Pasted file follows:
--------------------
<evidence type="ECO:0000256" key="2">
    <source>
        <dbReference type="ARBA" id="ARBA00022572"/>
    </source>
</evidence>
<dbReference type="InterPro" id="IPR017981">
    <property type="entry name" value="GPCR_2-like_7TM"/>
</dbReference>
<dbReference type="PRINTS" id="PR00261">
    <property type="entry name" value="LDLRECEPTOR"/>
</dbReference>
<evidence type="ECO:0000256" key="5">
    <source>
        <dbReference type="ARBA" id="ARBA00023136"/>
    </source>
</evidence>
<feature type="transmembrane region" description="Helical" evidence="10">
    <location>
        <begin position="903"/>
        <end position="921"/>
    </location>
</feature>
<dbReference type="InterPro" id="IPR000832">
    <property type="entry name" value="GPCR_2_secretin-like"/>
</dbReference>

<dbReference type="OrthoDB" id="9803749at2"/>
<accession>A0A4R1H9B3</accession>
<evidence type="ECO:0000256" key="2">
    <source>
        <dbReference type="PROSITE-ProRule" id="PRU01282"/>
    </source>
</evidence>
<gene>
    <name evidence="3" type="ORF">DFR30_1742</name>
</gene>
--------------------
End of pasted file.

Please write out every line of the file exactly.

<evidence type="ECO:0000256" key="2">
    <source>
        <dbReference type="ARBA" id="ARBA00022572"/>
    </source>
</evidence>
<dbReference type="InterPro" id="IPR017981">
    <property type="entry name" value="GPCR_2-like_7TM"/>
</dbReference>
<dbReference type="PRINTS" id="PR00261">
    <property type="entry name" value="LDLRECEPTOR"/>
</dbReference>
<evidence type="ECO:0000256" key="5">
    <source>
        <dbReference type="ARBA" id="ARBA00023136"/>
    </source>
</evidence>
<feature type="transmembrane region" description="Helical" evidence="10">
    <location>
        <begin position="903"/>
        <end position="921"/>
    </location>
</feature>
<dbReference type="InterPro" id="IPR000832">
    <property type="entry name" value="GPCR_2_secretin-like"/>
</dbReference>

<dbReference type="OrthoDB" id="9803749at2"/>
<accession>A0A4R1H9B3</accession>
<evidence type="ECO:0000256" key="2">
    <source>
        <dbReference type="PROSITE-ProRule" id="PRU01282"/>
    </source>
</evidence>
<gene>
    <name evidence="3" type="ORF">DFR30_1742</name>
</gene>